Car Owner Is Responsible When Loaned Car Causes Accident


The Minnesota Safety Responsibility Act, MS §169.09(5a), says what happens if a borrowed car gets in an accident. A motor vehicle owner who gives someone permission to use his car is liable to those injured or damaged by the vehicle’s operation. The Safety Responsibility Act was adopted by the legislature for a good reason. Between an innocent third party injured by the negligent operation of an automobile, and the owner of that automobile who loaned it to another person to drive it, the vehicle owner should bear the cost of the injuries from a car accident.

The law in Minnesota therefore requires every automobile insurance policy to cover the damages caused by the insured car. The coverage extends to anyone the owner allowed to use the car. This includes personal injuries from the car accident.

Even an auto dealer who lets a customer test-drive a car is subject to this law and is responsible if the driver causes an accident.


Of course, there are exceptions. The primary exception to this law is if someone drives your car without permission. However, the owner of a vehicle has the burden of proving that he did not give permission. This issue has come up for our car accident lawyers several times. The car owner must make a strong showing that the automobile was being used without his knowledge and contrary to his or her explicit instructions. That is the focus on these cases.

In many cases, it is hard for the car owner to prove there was not permission. Often, it is a family member or friend who uses the car and gets in an accident. Permission may be found from all surrounding facts and circumstances. For example, discussions relating to use of vehicle, purpose for using vehicle, and relationship between vehicle’s owner and driver. The strongest evidence of implied permission is a series of prior uses without express permission. Implied consent may also be inferred from a familial relationship between the driver and vehicle owner. We also look at the relationship between the owner and the person who gave the driver permission to use the car.

Our car accident lawyers have successfully handled several cases where there was a question about whether the owner of the vehicle gave permission to the driver.


In some cases, the question is whether the driver exceeded the permission for use of the car. Once it is determined that initial permission was given to borrow and drive the car, the owner is responsible. Even major departures from the initial scope of permission (e.g. taking employer’s vehicle for joy ride when permission was limited only to driving it home and back), do not relieve the owner from liability.If the borrower’s negligent use of the vehicle causes a car accident or injury, the owner is responsible.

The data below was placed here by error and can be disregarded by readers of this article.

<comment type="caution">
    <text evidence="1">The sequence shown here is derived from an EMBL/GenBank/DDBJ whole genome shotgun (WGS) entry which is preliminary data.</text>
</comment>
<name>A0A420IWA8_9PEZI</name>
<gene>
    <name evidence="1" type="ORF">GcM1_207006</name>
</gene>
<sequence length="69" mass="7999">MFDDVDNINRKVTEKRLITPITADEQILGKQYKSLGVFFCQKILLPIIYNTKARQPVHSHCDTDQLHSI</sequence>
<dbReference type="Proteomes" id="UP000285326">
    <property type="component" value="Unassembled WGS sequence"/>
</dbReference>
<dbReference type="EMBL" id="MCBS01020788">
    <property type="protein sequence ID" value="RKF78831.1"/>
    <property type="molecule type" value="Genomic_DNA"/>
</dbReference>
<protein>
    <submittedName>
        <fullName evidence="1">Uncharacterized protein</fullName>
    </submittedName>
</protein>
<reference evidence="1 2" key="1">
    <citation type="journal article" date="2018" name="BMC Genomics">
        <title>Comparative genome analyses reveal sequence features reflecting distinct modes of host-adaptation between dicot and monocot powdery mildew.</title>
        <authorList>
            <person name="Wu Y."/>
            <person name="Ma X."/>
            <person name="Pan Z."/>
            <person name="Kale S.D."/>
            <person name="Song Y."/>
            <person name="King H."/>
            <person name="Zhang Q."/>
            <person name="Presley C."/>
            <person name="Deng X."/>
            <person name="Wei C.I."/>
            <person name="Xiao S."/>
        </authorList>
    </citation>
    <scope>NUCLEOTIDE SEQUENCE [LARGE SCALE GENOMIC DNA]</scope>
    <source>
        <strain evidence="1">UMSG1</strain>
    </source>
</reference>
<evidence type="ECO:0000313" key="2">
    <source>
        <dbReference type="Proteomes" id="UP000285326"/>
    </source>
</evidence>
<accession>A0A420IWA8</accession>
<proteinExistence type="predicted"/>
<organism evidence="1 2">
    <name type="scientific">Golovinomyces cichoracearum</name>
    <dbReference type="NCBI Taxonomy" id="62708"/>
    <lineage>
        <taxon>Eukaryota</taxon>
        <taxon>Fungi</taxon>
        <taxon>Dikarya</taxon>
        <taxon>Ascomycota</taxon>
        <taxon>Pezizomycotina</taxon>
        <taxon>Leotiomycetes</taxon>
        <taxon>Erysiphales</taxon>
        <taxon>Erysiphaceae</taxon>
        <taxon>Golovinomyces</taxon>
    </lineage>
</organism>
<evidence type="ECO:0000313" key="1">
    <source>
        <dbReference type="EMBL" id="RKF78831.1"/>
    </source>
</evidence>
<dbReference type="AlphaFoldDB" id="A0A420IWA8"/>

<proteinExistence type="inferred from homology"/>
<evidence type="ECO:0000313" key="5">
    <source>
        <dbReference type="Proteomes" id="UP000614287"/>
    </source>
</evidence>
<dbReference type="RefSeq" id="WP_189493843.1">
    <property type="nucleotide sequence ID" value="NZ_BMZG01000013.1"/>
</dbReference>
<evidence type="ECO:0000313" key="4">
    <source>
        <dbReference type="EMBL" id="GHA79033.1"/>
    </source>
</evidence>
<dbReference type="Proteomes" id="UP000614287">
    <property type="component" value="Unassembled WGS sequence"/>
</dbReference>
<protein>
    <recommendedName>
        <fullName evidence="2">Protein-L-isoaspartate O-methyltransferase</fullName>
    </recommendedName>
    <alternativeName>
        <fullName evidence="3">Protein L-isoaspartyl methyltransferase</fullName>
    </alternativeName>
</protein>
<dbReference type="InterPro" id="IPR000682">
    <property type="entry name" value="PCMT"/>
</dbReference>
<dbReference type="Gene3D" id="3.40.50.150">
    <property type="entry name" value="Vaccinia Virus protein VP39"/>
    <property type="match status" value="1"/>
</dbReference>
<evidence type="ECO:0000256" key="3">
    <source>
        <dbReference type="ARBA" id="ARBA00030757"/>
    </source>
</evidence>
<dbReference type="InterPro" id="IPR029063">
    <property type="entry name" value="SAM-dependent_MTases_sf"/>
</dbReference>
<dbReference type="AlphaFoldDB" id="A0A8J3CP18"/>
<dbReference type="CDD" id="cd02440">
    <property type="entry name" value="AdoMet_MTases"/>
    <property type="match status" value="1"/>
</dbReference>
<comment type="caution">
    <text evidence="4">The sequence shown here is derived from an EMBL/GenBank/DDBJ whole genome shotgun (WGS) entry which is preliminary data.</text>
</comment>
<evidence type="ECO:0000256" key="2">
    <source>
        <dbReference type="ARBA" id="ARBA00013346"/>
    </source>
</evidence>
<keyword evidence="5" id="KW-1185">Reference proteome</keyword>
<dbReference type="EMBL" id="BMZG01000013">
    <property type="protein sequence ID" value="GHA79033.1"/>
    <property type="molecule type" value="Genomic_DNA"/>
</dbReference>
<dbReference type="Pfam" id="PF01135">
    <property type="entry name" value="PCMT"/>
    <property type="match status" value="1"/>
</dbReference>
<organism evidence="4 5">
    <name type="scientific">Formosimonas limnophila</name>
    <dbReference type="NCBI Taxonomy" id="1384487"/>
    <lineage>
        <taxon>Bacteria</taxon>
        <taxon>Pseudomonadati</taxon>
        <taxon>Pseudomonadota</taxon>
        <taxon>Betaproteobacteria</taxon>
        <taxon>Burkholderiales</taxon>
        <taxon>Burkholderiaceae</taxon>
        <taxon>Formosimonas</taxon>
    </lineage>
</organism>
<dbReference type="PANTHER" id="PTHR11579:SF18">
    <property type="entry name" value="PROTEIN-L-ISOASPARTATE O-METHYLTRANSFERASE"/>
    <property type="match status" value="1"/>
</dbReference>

An owner’s demand for the return of a motor vehicle alone does not effectively terminate the permission initially granted for its use. Instead, when a request for the return of a car contemplates additional driving, the initial permission is extended to allow the permittee to return the borrowed car.

A dark red background with a pattern of flowers.
Owner of Car Responsible for Accident MN

If you are injured in a car accident where the owner of the vehicle loaned it to the driver, you may have a claim against the insurance of the owner of the car as well as the insurance of the driver. The same is true if you are injured while a passenger in a borrowed car. When you call our office, an experienced MN lawyer will fully explain the insurance issues to you. We will advise you of your rights and make sure you get the compensation you are entitled to.


Pam Rochlin and David Rochlin are experienced Minnesota car accident personal injury lawyers with more than 25 years’ experience.We have successfully handled hundreds of injury cases. Pam Rochlin is a former partner at Meshbesher and Spence, providing small firm attention and personal service. David and Pam are married, and we treat our clients like they are a part of our family.

We have offices where you can come to discuss your car accident personal injury case in Edina, Minneapolis, St. Louis Park and Woodbury. We also meet our car accident clients at their homes. We come to St. Paul, Chanhassen, Chaska, Maple Grove, Apple Valley, and Burnsville.Also, White Bear Lake, Brooklyn Park, and other cities throughout Minnesota. We will always provide you with a free initial consultation. Further, we never charge anything unless you receive compensation for your injuries.